While workers have traditionally sat at their workstations in order to enter data or work on computers, that trend is changing in some locations in Georgia and across the nation. Standing desks are increasing in popularity at Emory College. One woman explained that a back injury and the following surgery made it next to impossible for her to sit for long periods of time. She asked if she could have a standing desk as an option. Since switching, she has noticed a number of benefits, such as less back pain and increased energy.
Research has proven that the negative effects of sedentary lifestyles developed over time due to sitting down on the job. An Emory graduate led a 2010 study released by the American Cancer Study that looked at the lifespan of 123,000 middle-aged adults. Some sat for six hours a day or more; others sat for three or less hours daily. The significant results indicated that the longer adults sat, the higher their risk of death even if they increased other activities. For men, that rate rose 20 percent while for women, it rose almost 40 percent. Extended sitting contributed to weight gain as well as cardiovascular disease.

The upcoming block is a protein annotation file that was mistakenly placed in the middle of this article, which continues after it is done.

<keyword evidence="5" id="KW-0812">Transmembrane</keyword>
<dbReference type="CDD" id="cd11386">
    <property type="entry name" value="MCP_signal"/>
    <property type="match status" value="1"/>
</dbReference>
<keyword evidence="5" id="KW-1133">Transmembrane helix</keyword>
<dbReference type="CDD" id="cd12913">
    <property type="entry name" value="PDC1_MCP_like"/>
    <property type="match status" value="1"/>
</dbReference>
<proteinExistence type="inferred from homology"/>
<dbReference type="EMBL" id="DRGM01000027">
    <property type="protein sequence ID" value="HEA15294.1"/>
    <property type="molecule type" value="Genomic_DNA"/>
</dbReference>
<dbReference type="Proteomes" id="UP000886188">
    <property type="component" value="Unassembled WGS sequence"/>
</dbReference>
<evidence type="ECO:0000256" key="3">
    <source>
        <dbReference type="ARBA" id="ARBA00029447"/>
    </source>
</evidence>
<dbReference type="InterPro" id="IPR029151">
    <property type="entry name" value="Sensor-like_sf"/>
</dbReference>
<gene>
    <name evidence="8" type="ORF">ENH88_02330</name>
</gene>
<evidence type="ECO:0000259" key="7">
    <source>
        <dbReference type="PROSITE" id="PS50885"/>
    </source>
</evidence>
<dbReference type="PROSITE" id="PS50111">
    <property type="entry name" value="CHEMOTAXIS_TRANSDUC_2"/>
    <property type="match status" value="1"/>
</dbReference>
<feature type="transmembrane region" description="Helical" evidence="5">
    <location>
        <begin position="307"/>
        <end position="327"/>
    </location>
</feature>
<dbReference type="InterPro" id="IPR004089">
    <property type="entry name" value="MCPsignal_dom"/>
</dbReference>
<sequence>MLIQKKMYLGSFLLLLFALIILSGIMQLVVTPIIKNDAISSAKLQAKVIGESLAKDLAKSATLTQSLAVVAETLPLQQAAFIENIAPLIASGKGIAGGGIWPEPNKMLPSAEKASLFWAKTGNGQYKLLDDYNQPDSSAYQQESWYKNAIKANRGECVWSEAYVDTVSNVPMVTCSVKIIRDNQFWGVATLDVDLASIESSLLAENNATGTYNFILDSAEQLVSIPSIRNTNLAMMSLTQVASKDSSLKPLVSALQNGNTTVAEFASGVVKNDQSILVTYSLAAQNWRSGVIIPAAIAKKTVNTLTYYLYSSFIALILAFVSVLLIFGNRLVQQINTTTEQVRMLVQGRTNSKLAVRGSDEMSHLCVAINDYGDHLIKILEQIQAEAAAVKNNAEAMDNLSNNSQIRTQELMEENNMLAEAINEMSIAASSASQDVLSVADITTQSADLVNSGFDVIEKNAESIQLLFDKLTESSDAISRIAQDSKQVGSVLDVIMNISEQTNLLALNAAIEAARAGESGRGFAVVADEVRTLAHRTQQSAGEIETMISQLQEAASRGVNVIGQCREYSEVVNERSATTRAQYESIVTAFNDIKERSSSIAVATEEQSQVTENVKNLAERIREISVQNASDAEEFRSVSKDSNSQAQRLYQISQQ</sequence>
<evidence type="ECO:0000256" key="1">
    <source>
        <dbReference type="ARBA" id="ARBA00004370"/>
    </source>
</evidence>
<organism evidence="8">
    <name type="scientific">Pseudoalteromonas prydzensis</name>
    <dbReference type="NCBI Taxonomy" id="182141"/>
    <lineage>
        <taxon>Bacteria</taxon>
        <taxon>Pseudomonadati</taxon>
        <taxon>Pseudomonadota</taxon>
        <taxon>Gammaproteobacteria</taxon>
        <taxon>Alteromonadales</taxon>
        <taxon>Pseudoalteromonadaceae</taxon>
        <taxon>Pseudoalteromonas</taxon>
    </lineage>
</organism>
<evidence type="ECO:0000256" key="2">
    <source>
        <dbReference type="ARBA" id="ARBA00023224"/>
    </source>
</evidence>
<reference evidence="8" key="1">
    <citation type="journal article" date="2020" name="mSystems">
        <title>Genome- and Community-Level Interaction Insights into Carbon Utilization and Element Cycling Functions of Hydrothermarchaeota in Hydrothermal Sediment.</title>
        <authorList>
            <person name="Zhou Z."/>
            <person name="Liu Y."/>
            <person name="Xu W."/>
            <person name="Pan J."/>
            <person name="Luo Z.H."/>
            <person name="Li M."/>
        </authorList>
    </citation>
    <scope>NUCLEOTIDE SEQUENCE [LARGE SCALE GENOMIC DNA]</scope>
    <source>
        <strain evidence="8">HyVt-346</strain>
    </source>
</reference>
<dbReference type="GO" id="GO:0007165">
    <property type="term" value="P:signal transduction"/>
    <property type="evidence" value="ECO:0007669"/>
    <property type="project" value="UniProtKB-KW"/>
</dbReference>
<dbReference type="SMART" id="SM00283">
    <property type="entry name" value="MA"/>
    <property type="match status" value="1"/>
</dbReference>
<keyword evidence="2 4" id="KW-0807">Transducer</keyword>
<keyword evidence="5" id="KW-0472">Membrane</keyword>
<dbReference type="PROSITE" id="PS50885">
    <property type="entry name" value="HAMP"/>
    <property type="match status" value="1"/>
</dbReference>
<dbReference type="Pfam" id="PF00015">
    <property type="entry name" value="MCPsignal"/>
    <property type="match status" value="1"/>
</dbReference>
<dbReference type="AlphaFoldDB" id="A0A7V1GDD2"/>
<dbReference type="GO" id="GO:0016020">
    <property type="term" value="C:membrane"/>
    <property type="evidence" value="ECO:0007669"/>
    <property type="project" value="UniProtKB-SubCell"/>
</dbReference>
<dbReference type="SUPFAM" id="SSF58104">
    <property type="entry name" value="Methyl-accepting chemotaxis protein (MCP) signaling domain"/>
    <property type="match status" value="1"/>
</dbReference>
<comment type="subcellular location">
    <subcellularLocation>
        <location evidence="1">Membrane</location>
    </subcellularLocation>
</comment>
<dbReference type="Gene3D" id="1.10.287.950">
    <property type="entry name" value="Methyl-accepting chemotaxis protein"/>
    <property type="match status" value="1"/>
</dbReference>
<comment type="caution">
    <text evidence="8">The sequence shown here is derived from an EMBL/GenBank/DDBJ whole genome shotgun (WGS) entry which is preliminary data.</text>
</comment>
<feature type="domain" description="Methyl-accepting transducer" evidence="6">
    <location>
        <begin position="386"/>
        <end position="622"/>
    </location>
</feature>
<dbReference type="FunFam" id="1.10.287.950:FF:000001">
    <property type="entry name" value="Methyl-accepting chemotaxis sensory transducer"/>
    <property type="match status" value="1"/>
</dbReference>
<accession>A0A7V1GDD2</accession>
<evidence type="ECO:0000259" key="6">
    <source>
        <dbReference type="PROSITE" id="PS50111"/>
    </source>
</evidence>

Standing isn’t the only option for Emory employees; some use exercise balls or come up with their own alternatives for workstations. One worker experimented after she suffered from stress headaches. She noticed an improvement when she began standing at work. Another employee at the college developed his own treadmill desk for his workstation because of the high cost of the ones on the market.
When individuals need to collect workers’ compensation after they were hurt at work, they may not know what to do. A workers’ compensation attorney might be able to help clients pursue legal action if they have suffered an on-the-job injury.
Source: Emory Report, “More employees trading chairs for fit-friendly desks”, Kimber Williams, July 24, 2013
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